Definition of bittern :
1. A very bitter compound of quassia, cocculus Indicus, etc., used by fraudulent brewers in adulterating beer.
2. A wading bird of the genus Botaurus, allied to the herons, of various species.
3. The brine which remains in salt works after the salt is concreted, having a bitter taste from the chloride of magnesium which it contains.
bird (part of speech: noun)
grackle, road runner, snipe, crow, stork, peregrine, yellowbird, penguin, bluebird, crested jay, barn owl, coot, turkey, loon, sandpiper, blue jay, peacock, emu, swallow, cuckoo, jackdaw, eagle, bird, mockingbird, horned owl, oriole, tern, parrot, gull, swift, robin, parakeet, vulture, lovebird, ibis, partridge, wren, thrush, blackbird, pheasant, myna, hawk, duck, hummingbird, lark, cardinal, sea gull, woodpecker, harrier, pelican, mourning dove, ostrich, tit, crane, egret, curlew, weaver, owl, grouse, condor, jay, cassowary, dove, cockatoo, goose, sheldrake, osprey, plover, cormorant, teal, raven, finch, heron, grosbeak, nuthatch, redwing, bullfinch, waxwing, squab, rook, canary, bluebill, nightingale, starling, booby, ringtail, macaw, swan, puffin, dodo, bald eagle, magpie, falcon, chickadee, quetzal, turtledove, goldfinch, mallard, pigeon, sparrow, flamingo, kingfisher, Canada goose, buzzard, spoonbill, songbird, albatross, redbird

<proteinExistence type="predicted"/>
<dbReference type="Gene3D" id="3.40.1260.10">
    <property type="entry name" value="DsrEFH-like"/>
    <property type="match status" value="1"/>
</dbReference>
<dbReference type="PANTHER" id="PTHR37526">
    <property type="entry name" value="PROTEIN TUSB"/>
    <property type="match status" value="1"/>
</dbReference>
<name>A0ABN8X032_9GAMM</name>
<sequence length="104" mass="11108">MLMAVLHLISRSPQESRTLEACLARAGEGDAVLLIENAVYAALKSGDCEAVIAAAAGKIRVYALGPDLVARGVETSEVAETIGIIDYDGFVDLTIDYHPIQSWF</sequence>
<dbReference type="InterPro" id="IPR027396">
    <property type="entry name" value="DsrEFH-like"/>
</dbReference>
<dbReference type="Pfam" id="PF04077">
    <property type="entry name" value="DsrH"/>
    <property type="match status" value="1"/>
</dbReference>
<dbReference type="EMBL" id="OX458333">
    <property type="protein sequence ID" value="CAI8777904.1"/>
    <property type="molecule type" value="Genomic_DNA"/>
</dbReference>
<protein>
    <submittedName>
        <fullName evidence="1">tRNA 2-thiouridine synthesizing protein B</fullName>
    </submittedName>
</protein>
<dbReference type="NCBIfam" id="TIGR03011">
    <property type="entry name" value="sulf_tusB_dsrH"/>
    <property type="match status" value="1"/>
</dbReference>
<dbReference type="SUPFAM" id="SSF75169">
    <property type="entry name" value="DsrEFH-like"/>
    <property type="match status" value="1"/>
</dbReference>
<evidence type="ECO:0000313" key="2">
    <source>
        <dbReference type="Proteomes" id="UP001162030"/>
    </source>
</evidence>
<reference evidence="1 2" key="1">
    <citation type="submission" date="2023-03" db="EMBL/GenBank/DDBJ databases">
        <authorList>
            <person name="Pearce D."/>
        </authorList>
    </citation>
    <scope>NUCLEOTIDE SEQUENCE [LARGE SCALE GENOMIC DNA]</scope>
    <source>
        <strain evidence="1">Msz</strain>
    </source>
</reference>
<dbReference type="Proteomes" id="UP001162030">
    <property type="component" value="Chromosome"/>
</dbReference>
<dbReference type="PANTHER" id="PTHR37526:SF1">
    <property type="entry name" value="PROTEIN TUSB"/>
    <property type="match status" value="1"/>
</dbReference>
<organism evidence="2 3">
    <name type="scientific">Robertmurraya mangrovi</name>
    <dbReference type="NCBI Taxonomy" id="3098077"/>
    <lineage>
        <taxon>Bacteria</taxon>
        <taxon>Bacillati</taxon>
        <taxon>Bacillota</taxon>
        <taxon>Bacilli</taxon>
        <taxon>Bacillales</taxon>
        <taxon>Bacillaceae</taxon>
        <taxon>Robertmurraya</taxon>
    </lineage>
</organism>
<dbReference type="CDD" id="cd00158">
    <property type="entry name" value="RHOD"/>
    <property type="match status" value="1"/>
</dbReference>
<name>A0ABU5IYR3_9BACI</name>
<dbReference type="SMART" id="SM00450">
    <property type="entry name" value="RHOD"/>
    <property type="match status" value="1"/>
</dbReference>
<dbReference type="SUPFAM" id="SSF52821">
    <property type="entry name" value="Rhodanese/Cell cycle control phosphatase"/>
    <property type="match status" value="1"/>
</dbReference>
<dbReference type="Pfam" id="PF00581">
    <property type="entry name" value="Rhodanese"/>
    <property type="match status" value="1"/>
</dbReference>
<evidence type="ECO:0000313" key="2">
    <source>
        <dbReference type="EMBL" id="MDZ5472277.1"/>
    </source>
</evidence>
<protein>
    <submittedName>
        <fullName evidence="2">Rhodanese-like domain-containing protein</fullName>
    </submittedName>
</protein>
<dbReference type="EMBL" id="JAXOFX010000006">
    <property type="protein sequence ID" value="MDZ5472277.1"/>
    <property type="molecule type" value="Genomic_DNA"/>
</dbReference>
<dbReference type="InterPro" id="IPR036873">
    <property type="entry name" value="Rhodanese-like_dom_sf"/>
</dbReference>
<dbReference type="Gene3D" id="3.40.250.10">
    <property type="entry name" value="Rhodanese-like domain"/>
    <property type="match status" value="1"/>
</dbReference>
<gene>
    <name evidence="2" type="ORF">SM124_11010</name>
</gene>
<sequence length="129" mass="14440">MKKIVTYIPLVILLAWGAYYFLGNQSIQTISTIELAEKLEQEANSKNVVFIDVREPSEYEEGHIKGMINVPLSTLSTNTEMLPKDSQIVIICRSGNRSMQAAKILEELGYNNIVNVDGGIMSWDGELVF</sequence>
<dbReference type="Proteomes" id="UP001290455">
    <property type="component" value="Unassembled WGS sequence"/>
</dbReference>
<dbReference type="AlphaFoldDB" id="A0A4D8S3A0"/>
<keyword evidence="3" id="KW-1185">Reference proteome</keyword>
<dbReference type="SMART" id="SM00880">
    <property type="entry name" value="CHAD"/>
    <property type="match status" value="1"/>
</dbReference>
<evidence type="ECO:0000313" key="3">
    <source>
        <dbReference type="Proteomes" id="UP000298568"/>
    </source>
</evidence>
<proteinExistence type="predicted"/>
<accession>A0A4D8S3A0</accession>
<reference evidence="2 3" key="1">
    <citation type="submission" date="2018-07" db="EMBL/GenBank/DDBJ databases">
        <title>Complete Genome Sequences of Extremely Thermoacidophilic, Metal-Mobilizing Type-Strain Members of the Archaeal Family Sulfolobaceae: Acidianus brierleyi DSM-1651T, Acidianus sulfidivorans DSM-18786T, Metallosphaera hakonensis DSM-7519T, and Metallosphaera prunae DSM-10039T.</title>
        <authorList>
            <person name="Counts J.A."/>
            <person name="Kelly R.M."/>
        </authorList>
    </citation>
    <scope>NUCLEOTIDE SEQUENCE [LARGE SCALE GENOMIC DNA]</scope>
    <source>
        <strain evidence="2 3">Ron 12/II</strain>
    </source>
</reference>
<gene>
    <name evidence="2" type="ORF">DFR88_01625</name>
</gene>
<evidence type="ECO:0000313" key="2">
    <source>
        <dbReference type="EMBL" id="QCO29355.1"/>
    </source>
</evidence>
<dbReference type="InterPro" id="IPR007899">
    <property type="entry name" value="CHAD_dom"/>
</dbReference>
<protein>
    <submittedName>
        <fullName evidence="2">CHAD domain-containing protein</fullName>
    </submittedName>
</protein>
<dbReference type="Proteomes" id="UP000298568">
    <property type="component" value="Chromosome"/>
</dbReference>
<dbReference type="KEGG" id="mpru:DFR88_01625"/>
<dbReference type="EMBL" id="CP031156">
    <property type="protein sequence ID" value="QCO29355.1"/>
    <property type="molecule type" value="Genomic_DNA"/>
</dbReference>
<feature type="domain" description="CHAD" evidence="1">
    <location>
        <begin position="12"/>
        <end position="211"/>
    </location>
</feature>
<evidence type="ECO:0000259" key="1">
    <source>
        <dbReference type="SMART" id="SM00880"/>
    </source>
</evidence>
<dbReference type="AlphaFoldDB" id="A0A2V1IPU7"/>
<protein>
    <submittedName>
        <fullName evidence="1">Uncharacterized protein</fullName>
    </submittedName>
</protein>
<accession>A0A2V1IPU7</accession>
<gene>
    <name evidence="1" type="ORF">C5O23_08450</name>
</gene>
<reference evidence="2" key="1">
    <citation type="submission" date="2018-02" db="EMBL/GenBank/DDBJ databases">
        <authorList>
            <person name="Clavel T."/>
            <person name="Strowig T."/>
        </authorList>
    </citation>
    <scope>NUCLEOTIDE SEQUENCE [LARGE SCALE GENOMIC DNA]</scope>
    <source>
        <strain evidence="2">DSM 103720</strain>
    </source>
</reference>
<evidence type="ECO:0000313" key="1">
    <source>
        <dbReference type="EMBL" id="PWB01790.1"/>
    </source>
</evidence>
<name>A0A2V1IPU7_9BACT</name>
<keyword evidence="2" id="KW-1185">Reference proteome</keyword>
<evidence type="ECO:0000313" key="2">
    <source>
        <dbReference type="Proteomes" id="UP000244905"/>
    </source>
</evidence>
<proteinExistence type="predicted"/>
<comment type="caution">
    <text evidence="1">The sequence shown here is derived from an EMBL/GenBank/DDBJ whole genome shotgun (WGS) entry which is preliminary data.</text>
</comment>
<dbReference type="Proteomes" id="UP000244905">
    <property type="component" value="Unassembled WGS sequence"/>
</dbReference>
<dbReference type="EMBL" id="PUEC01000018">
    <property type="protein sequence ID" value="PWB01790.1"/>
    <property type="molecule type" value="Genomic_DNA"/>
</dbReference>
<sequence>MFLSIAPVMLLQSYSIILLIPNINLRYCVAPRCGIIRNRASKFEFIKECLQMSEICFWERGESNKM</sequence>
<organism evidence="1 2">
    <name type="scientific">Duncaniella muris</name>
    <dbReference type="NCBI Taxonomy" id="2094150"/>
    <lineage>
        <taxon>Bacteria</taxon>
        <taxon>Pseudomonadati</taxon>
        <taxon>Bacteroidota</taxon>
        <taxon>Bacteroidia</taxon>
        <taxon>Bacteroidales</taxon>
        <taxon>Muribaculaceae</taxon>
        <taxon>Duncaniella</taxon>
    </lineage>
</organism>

- After a large part of the common salt has been precipitated, the residual liquid, called a " bittern" or " mother liquid," contains chiefly a concentration of the salts of magnesium and potassium. - "The Economic Aspect of Geology", C. K. Leith.
- One who selfishly imagines that all the floral beauty of the earth was created for man's sole delight will wonder why a flower so exquisitely beautiful as this dainty little orchid should be hidden in inaccessible peat- bogs, where overshoes and tempers get lost with deplorable frequency, and the water- snake and bittern mock at man's intrusion of their realm by the ease with which they move away from him. - "Wild Flowers Worth Knowing", Neltje Blanchan et al.
- The Cormorants heartily wished he would go away, and they kept their eyes open and watched him, for fear he would spy the fish they had carefully hidden in the wet grass, for the Bittern also lives on fish. - "Round-about Rambles in Lands of Fact and Fancy", Frank Richard Stockton.